The 4-man rotation.
Like nearly everyone, you were ready to dismiss this as foolish or irrelevant in this day and age of delicate arms, guaranteed mega-contracts and pitch counts. But what if you didn't use it to divide more innings among fewer starters. What if you adapted it to address this fundamental premise:
A mediocre starting pitcher's third trip through the lineup is usually crap.
And to that end, you could attempt to optimize those opportunities for disaster by replacing them with something better.
How would it work? First, you'll need to say arrivederci to your 5th starting pitcher and 3rd catcher. Replace them with two relievers and then smile inwardly just a bit because you know this fundamental premise to be true, but not leveraged: Serviceable relief pitchers are easier to find than serviceable starting pitchers. (Cheaper, too.)
With your 25-man roster now aligned as needed, you then set these two rules for utilizing your mediocre 4-man rotation:
- Have no expectation to EVER pitch a starter more than 5 innings.
- Plan for regular use of a 6-man combo of middle relievers to share middle innings.
Seems pretty simple. You're exchanging that third trip through an opponent's batting order by a mediocre pitcher for some fresh-armed innings of relief from an expanded relief corps. Hell, you can even do some lefty-righty match-ups you didn't have a chance to do before.
You've looked at the K-rates and opposing batting averages of your pitchers for years acknowledging (but not exploiting) the fact that a player pitching out of the bullpen does better in those categories than when he starts. (You might be looking at Glen Perkins as you muse about this) You know that's because he can throttle-up in a much shorter appearance and he doesn't get exposed to any batter more than once. Why then, haven't you thought it would be advantageous to have more of those kinds of innings as opposed to the tail end of a Mike Pelfrey start?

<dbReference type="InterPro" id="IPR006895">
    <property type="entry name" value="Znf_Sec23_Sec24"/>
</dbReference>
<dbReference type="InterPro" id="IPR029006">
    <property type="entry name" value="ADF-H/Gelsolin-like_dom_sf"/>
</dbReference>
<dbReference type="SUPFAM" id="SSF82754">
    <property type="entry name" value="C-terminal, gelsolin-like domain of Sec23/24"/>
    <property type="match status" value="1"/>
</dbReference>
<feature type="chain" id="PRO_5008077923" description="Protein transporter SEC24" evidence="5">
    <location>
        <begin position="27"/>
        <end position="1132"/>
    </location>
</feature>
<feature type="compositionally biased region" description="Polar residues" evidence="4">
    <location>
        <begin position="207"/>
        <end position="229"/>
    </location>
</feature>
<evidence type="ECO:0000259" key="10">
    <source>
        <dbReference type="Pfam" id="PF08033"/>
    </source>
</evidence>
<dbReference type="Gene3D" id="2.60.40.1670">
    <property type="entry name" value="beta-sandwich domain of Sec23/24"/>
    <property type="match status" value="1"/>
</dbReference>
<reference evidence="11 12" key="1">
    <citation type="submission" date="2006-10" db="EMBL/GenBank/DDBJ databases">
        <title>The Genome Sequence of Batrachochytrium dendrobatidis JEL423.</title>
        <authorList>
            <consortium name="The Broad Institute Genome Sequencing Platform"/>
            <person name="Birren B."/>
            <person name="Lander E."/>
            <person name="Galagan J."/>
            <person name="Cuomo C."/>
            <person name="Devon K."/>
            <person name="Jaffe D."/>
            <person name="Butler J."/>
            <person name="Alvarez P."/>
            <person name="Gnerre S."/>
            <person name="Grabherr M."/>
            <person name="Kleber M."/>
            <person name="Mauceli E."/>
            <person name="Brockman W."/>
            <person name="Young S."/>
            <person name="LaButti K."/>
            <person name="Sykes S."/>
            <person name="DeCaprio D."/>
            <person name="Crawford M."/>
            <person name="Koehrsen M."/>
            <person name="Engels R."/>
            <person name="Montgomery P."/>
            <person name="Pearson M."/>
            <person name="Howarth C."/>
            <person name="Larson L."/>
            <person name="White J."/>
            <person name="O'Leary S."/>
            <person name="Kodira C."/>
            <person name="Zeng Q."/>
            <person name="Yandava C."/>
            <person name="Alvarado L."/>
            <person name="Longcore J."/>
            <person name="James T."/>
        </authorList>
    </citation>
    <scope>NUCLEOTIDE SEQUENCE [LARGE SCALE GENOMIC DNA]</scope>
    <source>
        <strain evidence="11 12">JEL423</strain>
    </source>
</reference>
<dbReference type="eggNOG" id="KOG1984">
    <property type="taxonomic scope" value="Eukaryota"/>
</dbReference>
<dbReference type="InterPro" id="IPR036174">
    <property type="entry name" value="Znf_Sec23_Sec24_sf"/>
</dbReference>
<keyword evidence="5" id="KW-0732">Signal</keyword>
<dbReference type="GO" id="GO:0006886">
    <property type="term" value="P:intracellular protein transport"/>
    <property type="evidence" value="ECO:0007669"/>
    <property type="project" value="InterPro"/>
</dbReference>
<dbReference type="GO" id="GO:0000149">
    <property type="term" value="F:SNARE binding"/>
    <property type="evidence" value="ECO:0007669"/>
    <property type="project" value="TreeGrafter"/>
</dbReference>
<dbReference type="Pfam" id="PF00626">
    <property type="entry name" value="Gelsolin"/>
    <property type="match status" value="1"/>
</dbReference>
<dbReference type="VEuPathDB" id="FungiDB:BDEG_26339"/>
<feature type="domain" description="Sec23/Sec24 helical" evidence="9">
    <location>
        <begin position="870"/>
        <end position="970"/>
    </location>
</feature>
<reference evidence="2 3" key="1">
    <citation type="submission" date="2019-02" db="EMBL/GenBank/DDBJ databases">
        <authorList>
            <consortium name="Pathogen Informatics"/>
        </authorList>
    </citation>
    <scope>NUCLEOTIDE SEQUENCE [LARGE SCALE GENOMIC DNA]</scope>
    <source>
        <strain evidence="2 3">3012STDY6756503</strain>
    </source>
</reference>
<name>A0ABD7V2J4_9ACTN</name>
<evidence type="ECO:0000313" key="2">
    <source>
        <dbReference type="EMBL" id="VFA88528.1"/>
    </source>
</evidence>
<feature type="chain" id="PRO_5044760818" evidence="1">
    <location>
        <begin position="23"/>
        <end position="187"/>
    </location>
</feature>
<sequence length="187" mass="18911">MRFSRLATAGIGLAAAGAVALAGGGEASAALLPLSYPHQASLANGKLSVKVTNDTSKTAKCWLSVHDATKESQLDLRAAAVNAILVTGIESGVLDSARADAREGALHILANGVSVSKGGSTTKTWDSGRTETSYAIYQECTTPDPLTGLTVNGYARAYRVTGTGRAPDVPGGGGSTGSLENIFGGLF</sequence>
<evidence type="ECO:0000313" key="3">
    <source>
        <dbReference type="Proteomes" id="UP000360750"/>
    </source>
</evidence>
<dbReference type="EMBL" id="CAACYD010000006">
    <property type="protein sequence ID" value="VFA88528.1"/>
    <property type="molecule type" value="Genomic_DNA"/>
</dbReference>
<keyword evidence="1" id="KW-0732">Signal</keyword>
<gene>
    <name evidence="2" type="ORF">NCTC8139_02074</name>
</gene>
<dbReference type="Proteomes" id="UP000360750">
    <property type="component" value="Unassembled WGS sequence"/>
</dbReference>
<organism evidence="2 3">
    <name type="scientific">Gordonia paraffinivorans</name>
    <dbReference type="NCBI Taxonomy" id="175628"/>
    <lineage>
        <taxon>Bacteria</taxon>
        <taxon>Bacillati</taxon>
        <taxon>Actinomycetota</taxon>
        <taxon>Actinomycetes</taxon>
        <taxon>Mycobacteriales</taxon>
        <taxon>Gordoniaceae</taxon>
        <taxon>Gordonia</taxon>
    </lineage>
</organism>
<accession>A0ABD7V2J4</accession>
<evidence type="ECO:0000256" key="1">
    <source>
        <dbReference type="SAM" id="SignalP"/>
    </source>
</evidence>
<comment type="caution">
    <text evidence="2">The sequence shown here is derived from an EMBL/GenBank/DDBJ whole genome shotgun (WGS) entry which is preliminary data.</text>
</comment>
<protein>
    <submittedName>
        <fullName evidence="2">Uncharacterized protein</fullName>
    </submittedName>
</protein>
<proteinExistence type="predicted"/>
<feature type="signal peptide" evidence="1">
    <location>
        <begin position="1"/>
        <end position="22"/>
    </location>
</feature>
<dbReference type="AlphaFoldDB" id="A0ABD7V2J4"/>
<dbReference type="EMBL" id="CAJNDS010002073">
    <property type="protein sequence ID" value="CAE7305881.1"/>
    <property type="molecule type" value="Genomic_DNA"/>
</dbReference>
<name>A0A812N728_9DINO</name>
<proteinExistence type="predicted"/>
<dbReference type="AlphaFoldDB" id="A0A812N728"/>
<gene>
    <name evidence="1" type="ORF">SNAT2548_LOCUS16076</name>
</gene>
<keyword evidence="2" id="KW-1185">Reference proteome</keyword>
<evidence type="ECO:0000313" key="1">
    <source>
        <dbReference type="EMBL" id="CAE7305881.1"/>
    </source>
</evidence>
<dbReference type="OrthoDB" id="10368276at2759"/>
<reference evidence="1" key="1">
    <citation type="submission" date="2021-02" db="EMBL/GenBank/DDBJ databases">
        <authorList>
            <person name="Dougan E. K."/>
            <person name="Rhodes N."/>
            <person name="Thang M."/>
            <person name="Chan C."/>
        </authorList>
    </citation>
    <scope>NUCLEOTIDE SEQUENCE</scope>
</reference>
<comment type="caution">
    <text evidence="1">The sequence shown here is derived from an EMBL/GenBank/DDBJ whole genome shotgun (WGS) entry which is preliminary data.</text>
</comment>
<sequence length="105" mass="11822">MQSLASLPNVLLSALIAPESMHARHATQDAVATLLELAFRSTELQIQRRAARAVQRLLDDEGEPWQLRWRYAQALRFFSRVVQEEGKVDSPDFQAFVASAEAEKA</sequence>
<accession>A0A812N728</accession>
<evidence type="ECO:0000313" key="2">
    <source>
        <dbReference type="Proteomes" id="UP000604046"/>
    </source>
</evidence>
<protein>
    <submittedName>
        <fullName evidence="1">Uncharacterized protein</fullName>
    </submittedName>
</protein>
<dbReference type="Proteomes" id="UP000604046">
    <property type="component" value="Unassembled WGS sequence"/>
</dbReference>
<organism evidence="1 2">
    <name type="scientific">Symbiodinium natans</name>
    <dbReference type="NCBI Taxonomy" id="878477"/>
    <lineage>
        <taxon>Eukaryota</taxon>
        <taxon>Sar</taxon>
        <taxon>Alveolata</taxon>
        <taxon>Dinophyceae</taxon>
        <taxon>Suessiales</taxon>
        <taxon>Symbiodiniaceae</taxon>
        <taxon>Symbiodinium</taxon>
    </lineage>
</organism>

You shake your head when you realize that your team's old pitching philosophy was to let a mediocre starter pitch until he got into trouble. This meant that you were usually engineering a trouble situation to be your key to make your pitching change.
This is definitely better, you think. It does all of the following:
- Takes away 25-30 starts from a horrible starting pitcher
- Doesn't add any innings to the 4 starters. Just shifts their innings from the ends of games when they're tired to the beginnings of games when they're fresh.
- Limits starting pitchers' exposure. Starters will not get a third time through a batting order.
This really is just evolution, you think. This philosophy is already used for closers. They don't get used to respond to specific game situations but rather to optimize the 9th inning. Same with the setup pitcher. He optimizes the 8th inning. Why shouldn't you optimize the middle innings as much as possible, too?
Is there a downside, you wonder? Your four starters will still pitch comparable innings to other starters so don't have to worry about how their stats compare at contract time - plus they should get a couple more wins because they're still going 5 and getting more starts. Hell, pitching more innings when they're fresh might even improve the quality of their stats. Quite possibly their health and longevity, too.
Inter-league play? Does losing a bench player mean you lose an opportunity to pinch-hit? You still have 12 batters. You could still pinch-hit 3 or 4 times in a National League game. You can live with that.
Workload for the bullpen? You're not getting them up in knee-jerk response as much and you added 120-140 innings worth of arms out there. Pretty close to the innings lost from a 5th starter.
Prep time for the starters? Can they adapt to three off days instead of four? Is that adequate time to recover from a now lessened 80-pitch workload? That's going to be the main question to answer. Hopefully one you can test this season.